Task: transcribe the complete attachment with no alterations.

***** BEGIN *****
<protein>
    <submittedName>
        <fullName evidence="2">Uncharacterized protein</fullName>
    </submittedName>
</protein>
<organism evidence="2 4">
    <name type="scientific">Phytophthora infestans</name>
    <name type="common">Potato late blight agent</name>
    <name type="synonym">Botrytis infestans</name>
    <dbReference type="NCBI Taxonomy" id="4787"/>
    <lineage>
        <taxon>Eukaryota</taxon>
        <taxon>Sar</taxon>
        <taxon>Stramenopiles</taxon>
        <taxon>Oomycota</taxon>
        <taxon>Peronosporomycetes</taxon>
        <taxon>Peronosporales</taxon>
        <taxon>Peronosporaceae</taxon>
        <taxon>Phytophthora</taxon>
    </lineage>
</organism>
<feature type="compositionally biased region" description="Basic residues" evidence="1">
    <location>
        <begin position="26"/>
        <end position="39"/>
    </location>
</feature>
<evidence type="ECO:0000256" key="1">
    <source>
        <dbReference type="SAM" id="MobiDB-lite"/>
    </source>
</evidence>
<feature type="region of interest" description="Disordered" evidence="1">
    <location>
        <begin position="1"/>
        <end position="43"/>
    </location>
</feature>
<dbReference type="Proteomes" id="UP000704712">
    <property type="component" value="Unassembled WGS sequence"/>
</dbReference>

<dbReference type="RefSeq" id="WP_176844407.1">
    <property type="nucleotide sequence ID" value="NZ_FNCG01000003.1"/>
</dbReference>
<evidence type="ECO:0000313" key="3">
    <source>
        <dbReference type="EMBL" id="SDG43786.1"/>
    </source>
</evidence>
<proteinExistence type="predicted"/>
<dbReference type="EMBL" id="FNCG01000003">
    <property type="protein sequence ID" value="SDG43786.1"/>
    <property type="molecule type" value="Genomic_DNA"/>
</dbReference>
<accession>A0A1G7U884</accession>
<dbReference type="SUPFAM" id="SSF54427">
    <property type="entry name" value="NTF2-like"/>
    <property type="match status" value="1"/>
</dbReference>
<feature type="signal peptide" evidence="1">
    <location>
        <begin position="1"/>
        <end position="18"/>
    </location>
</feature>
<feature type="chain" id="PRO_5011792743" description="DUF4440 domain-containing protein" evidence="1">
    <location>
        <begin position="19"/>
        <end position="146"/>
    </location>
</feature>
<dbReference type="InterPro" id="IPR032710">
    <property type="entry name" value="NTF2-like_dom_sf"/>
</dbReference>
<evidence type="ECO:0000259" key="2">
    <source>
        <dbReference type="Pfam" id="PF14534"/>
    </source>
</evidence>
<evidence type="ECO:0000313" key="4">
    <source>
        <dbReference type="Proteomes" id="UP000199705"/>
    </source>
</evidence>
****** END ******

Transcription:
<protein>
    <submittedName>
        <fullName evidence="2">Uncharacterized protein</fullName>
    </submittedName>
</protein>
<organism evidence="2 4">
    <name type="scientific">Phytophthora infestans</name>
    <name type="common">Potato late blight agent</name>
    <name type="synonym">Botrytis infestans</name>
    <dbReference type="NCBI Taxonomy" id="4787"/>
    <lineage>
        <taxon>Eukaryota</taxon>
        <taxon>Sar</taxon>
        <taxon>Stramenopiles</taxon>
        <taxon>Oomycota</taxon>
        <taxon>Peronosporomycetes</taxon>
        <taxon>Peronosporales</taxon>
        <taxon>Peronosporaceae</taxon>
        <taxon>Phytophthora</taxon>
    </lineage>
</organism>
<feature type="compositionally biased region" description="Basic residues" evidence="1">
    <location>
        <begin position="26"/>
        <end position="39"/>
    </location>
</feature>
<evidence type="ECO:0000256" key="1">
    <source>
        <dbReference type="SAM" id="MobiDB-lite"/>
    </source>
</evidence>
<feature type="region of interest" description="Disordered" evidence="1">
    <location>
        <begin position="1"/>
        <end position="43"/>
    </location>
</feature>
<dbReference type="Proteomes" id="UP000704712">
    <property type="component" value="Unassembled WGS sequence"/>
</dbReference>

<dbReference type="RefSeq" id="WP_176844407.1">
    <property type="nucleotide sequence ID" value="NZ_FNCG01000003.1"/>
</dbReference>
<evidence type="ECO:0000313" key="3">
    <source>
        <dbReference type="EMBL" id="SDG43786.1"/>
    </source>
</evidence>
<proteinExistence type="predicted"/>
<dbReference type="EMBL" id="FNCG01000003">
    <property type="protein sequence ID" value="SDG43786.1"/>
    <property type="molecule type" value="Genomic_DNA"/>
</dbReference>
<accession>A0A1G7U884</accession>
<dbReference type="SUPFAM" id="SSF54427">
    <property type="entry name" value="NTF2-like"/>
    <property type="match status" value="1"/>
</dbReference>
<feature type="signal peptide" evidence="1">
    <location>
        <begin position="1"/>
        <end position="18"/>
    </location>
</feature>
<feature type="chain" id="PRO_5011792743" description="DUF4440 domain-containing protein" evidence="1">
    <location>
        <begin position="19"/>
        <end position="146"/>
    </location>
</feature>
<dbReference type="InterPro" id="IPR032710">
    <property type="entry name" value="NTF2-like_dom_sf"/>
</dbReference>
<evidence type="ECO:0000259" key="2">
    <source>
        <dbReference type="Pfam" id="PF14534"/>
    </source>
</evidence>
<evidence type="ECO:0000313" key="4">
    <source>
        <dbReference type="Proteomes" id="UP000199705"/>
    </source>
</evidence>